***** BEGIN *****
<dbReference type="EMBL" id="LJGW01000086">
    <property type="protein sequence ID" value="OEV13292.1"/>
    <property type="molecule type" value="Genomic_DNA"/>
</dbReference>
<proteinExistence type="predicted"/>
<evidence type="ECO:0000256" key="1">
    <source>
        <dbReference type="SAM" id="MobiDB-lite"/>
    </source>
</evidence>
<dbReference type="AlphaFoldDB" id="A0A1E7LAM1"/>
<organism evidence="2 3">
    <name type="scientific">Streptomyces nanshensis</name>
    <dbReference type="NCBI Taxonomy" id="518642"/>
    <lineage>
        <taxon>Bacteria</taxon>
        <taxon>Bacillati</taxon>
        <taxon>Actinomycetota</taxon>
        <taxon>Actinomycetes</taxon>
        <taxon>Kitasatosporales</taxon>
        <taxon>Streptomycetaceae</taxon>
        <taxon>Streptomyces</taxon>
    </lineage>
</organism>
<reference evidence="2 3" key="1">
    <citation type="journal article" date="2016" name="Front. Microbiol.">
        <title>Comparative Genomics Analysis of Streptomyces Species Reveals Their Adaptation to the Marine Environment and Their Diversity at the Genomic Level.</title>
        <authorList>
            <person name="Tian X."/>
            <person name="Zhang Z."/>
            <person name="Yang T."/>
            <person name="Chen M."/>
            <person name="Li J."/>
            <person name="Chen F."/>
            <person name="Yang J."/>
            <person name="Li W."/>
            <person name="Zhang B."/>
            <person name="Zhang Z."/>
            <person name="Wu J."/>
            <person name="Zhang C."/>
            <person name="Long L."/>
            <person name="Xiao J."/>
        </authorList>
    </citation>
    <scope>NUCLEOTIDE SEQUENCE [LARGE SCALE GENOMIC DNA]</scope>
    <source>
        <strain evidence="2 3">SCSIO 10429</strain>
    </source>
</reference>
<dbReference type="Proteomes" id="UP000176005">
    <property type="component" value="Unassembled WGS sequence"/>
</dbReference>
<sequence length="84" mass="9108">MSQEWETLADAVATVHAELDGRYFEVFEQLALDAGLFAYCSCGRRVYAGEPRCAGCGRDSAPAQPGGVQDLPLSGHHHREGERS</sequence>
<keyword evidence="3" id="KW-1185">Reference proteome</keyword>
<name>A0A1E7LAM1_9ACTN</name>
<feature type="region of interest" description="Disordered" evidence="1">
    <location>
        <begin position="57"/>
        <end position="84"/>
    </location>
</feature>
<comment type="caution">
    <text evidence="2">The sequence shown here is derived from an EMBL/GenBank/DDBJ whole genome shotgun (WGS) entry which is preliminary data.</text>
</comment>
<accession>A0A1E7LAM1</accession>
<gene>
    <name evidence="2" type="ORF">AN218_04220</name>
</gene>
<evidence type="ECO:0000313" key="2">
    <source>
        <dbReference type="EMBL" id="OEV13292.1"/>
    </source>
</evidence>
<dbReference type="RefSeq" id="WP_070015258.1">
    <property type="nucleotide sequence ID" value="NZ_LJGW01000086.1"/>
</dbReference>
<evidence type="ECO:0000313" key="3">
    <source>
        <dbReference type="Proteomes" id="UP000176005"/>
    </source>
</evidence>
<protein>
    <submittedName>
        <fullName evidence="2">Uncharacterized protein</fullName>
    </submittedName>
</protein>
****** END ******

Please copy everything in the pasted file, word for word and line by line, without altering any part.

<dbReference type="EMBL" id="LJGW01000086">
    <property type="protein sequence ID" value="OEV13292.1"/>
    <property type="molecule type" value="Genomic_DNA"/>
</dbReference>
<proteinExistence type="predicted"/>
<evidence type="ECO:0000256" key="1">
    <source>
        <dbReference type="SAM" id="MobiDB-lite"/>
    </source>
</evidence>
<dbReference type="AlphaFoldDB" id="A0A1E7LAM1"/>
<organism evidence="2 3">
    <name type="scientific">Streptomyces nanshensis</name>
    <dbReference type="NCBI Taxonomy" id="518642"/>
    <lineage>
        <taxon>Bacteria</taxon>
        <taxon>Bacillati</taxon>
        <taxon>Actinomycetota</taxon>
        <taxon>Actinomycetes</taxon>
        <taxon>Kitasatosporales</taxon>
        <taxon>Streptomycetaceae</taxon>
        <taxon>Streptomyces</taxon>
    </lineage>
</organism>
<reference evidence="2 3" key="1">
    <citation type="journal article" date="2016" name="Front. Microbiol.">
        <title>Comparative Genomics Analysis of Streptomyces Species Reveals Their Adaptation to the Marine Environment and Their Diversity at the Genomic Level.</title>
        <authorList>
            <person name="Tian X."/>
            <person name="Zhang Z."/>
            <person name="Yang T."/>
            <person name="Chen M."/>
            <person name="Li J."/>
            <person name="Chen F."/>
            <person name="Yang J."/>
            <person name="Li W."/>
            <person name="Zhang B."/>
            <person name="Zhang Z."/>
            <person name="Wu J."/>
            <person name="Zhang C."/>
            <person name="Long L."/>
            <person name="Xiao J."/>
        </authorList>
    </citation>
    <scope>NUCLEOTIDE SEQUENCE [LARGE SCALE GENOMIC DNA]</scope>
    <source>
        <strain evidence="2 3">SCSIO 10429</strain>
    </source>
</reference>
<dbReference type="Proteomes" id="UP000176005">
    <property type="component" value="Unassembled WGS sequence"/>
</dbReference>
<sequence length="84" mass="9108">MSQEWETLADAVATVHAELDGRYFEVFEQLALDAGLFAYCSCGRRVYAGEPRCAGCGRDSAPAQPGGVQDLPLSGHHHREGERS</sequence>
<keyword evidence="3" id="KW-1185">Reference proteome</keyword>
<name>A0A1E7LAM1_9ACTN</name>
<feature type="region of interest" description="Disordered" evidence="1">
    <location>
        <begin position="57"/>
        <end position="84"/>
    </location>
</feature>
<comment type="caution">
    <text evidence="2">The sequence shown here is derived from an EMBL/GenBank/DDBJ whole genome shotgun (WGS) entry which is preliminary data.</text>
</comment>
<accession>A0A1E7LAM1</accession>
<gene>
    <name evidence="2" type="ORF">AN218_04220</name>
</gene>
<evidence type="ECO:0000313" key="2">
    <source>
        <dbReference type="EMBL" id="OEV13292.1"/>
    </source>
</evidence>
<dbReference type="RefSeq" id="WP_070015258.1">
    <property type="nucleotide sequence ID" value="NZ_LJGW01000086.1"/>
</dbReference>
<evidence type="ECO:0000313" key="3">
    <source>
        <dbReference type="Proteomes" id="UP000176005"/>
    </source>
</evidence>
<protein>
    <submittedName>
        <fullName evidence="2">Uncharacterized protein</fullName>
    </submittedName>
</protein>